Certainly, one of the most important things that is lacking in our culture is the realization that love, especially between a husband and a wife, is a choice. There is another aspect of love, however, that I want elaborate upon a bit: the actualization of love.
By the actualization of love, I mean its becoming tangible. I’ll give an example. When a husband and wife marry, ideally they are entering into a future relationship that will be, from that point on, based on a commitment to love. The commitment is the foundation on which the love stands; however, it is somewhat of a blind commitment. It is ignorant of the future. The person does not actually know all of the ways in which their commitment to love their spouse will play out. As their marriage plays out, there love is actualized. Their future is being shaped and filtered through their commitment to love. Their love is becoming real and tangible as it plays out in actual situations.
This is also the case when we become children of God. Externally, we are baptized into a tangible covenant with the creator of the universe. Internally, we are regenerated through the Holy Spirit and united with Christ in ways more mysterious than we can understand. We imperfectly learn to love God by keeping his commandments as we travel through a passage of time that was once uncertain to us. Our love for God is being actualized.
God’s love does not need to be actualized. From all eternity, he has known himself perfectly. The Father, Son, and Holy Spirit have been in perfect unity with one another, without a thing to be lacking. The self-love of the Godhead does not need to be actualized. It has always been actual.
Before the foundation of the world (Eph. 1:4-5, 11) God knew everything about us that could conceivably be known. The incarnate Christ even suffered as we do, so that he literally felt our pain. His love for us was as tangible before the world was made as it ever will be. God’s love for us does not need to be actualized. It has always been actual.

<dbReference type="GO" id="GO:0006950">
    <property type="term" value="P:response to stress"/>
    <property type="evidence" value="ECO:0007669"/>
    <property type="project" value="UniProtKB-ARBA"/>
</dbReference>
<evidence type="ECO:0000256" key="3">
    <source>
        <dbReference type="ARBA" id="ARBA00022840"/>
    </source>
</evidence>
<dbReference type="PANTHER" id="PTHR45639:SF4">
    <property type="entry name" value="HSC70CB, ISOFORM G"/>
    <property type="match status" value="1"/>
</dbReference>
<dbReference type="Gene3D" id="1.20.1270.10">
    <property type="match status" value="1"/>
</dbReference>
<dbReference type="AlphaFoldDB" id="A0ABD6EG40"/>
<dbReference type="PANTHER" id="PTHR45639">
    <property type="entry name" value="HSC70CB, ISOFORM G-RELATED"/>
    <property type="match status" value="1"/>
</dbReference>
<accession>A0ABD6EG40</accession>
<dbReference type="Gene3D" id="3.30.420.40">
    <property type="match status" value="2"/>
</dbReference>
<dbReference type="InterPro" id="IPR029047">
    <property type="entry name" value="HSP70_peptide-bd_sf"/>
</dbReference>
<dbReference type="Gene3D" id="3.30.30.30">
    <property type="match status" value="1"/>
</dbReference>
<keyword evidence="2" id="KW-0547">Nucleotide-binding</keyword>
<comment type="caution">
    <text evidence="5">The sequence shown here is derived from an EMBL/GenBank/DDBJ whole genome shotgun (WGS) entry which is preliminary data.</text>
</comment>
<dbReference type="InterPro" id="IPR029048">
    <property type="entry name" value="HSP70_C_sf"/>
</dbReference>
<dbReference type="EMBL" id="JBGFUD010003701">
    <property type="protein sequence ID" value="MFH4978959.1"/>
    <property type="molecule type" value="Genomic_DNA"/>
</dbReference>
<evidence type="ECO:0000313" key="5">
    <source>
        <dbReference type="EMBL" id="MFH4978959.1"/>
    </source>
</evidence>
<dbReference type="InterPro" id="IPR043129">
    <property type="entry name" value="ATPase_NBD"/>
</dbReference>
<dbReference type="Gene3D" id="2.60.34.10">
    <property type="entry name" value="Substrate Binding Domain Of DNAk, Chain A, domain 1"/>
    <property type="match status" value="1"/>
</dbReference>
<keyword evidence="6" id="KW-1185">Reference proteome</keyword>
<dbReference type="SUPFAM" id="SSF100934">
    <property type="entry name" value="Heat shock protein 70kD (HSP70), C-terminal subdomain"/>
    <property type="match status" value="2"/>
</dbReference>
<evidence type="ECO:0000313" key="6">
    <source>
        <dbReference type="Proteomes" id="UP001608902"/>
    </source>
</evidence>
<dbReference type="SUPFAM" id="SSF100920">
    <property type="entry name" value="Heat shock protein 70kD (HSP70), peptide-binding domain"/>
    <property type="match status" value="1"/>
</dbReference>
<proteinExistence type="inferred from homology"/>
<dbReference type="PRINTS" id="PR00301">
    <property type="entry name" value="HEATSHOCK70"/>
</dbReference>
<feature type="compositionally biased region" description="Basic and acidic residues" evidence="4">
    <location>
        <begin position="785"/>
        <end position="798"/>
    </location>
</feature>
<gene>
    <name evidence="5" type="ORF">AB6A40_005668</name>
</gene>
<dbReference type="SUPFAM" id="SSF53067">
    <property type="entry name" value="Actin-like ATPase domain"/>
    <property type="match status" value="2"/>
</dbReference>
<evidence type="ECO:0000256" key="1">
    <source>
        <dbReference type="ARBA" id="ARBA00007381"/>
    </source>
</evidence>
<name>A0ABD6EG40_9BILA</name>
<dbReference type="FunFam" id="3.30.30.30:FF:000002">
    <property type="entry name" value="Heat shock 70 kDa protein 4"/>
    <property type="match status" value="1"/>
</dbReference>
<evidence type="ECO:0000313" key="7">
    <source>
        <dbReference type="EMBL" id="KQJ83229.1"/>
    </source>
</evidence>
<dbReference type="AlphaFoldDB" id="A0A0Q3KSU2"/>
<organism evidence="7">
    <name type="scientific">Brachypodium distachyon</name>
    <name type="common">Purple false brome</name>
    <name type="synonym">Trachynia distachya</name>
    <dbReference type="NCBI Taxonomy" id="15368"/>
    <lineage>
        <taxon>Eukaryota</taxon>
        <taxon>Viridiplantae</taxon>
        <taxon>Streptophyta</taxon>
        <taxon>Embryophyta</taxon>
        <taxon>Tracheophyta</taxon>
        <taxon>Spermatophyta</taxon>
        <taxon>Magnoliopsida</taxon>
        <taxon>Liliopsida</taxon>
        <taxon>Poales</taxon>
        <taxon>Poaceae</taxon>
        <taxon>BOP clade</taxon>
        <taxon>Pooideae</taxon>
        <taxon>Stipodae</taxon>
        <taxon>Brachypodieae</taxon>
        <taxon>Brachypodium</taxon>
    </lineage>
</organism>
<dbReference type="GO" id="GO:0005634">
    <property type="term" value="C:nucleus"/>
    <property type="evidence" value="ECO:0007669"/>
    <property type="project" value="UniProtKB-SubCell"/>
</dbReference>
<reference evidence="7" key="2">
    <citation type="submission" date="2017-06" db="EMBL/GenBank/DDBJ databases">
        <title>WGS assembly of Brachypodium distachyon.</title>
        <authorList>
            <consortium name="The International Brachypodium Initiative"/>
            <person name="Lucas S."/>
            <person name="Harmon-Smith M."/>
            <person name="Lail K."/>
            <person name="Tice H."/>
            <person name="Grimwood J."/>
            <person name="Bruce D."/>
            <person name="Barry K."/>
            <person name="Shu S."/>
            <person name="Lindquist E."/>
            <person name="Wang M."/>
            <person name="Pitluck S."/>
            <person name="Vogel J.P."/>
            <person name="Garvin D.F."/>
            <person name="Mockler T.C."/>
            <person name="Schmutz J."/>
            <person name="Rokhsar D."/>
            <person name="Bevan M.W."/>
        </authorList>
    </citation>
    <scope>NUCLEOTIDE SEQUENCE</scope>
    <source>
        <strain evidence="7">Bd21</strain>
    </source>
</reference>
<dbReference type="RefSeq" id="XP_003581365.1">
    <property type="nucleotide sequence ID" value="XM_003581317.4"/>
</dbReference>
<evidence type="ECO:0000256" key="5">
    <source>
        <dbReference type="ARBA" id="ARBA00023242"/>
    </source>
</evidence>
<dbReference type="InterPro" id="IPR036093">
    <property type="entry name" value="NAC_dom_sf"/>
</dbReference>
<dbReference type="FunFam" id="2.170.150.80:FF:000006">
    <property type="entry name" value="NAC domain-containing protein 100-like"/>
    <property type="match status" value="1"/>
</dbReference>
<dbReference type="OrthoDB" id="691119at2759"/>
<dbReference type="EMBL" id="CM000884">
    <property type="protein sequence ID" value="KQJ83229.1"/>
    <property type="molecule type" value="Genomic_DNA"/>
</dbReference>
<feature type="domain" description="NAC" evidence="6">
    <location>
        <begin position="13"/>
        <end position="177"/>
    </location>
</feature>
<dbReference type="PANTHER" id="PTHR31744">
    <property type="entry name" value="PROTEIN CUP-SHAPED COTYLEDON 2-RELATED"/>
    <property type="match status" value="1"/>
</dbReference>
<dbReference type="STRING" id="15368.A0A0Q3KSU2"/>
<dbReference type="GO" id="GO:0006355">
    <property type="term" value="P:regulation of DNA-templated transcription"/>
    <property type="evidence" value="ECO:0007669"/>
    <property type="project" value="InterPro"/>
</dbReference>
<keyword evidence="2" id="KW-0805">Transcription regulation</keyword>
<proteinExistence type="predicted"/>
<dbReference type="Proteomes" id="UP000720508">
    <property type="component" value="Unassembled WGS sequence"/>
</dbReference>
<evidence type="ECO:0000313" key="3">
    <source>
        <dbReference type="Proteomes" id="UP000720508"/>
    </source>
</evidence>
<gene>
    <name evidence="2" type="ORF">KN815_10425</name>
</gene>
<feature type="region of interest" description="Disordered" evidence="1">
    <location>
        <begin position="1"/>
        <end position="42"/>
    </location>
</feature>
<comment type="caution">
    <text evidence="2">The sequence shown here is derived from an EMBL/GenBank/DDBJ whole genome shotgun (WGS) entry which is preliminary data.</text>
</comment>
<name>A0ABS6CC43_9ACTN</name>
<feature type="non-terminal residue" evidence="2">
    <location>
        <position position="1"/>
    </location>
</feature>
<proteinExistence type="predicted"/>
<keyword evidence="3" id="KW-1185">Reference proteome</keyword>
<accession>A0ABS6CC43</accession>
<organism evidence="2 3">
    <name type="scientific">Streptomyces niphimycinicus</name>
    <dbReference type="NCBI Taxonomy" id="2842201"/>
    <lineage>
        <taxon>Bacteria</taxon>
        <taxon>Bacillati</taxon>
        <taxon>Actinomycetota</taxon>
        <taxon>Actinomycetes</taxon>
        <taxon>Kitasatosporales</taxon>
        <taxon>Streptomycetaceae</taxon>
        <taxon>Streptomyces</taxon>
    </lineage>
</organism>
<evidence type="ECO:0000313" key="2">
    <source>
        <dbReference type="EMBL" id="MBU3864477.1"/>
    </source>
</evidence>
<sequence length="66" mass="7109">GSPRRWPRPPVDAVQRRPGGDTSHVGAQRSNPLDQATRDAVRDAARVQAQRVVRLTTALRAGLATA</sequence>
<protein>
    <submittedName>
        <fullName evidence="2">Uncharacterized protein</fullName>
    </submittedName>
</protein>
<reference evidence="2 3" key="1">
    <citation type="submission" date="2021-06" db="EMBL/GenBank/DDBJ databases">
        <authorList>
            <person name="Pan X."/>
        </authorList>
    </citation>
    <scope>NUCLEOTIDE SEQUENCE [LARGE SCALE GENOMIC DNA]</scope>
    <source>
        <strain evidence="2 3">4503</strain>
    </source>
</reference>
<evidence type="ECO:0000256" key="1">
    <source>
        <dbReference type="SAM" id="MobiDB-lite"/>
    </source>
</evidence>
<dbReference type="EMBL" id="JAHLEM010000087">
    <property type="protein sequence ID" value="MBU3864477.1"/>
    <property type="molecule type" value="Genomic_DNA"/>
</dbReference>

This should bring deep security to our foundation in the gospel. When Christ atoned for our sins on the cross, he did so with the most complete knowledge of that can be had. Nothing we do surprises him. And, if we are his, nothing can take us away from him. So, rest secure in this peace:
28And we know that for those who love God all things work together hfor good,8 for ithose who are called according to his purpose. 29 For those whom he jforeknew he also kpredestined lto be conformed to the image of his Son, in order that he might be mthe firstborn among many brothers. 30 And those whom he predestined he also called, and those whom he called he also njustified, and those whom he justified he also oglorified.
31 What then shall we say to these things? pIf God is for us, who can be9 against us? 32 qHe who did not spare his own Son but rgave him up for us all, how will he not also with him graciously give us all things? 33 Who shall bring any charge against God's elect? sIt is God who justifies. 34 tWho is to condemn? Christ Jesus is the one who died—more than that, who was raised—uwho is at the right hand of God, vwho indeed is interceding for us.10 35 Who shall separate us from the love of Christ? Shall tribulation, or distress, or persecution, or famine, or nakedness, or danger, or sword? 36 As it is written,
we are regarded as sheep to be slaughtered.”
37 No, in all these things we are more than yconquerors through zhim who loved us. 38 For I am sure that neither death nor life, nor angels nor rulers, nor things present nor things to come, nor powers, 39 nor height nor depth, nor anything else in all creation, will be able to separate us from the love of God in Christ Jesus our Lord.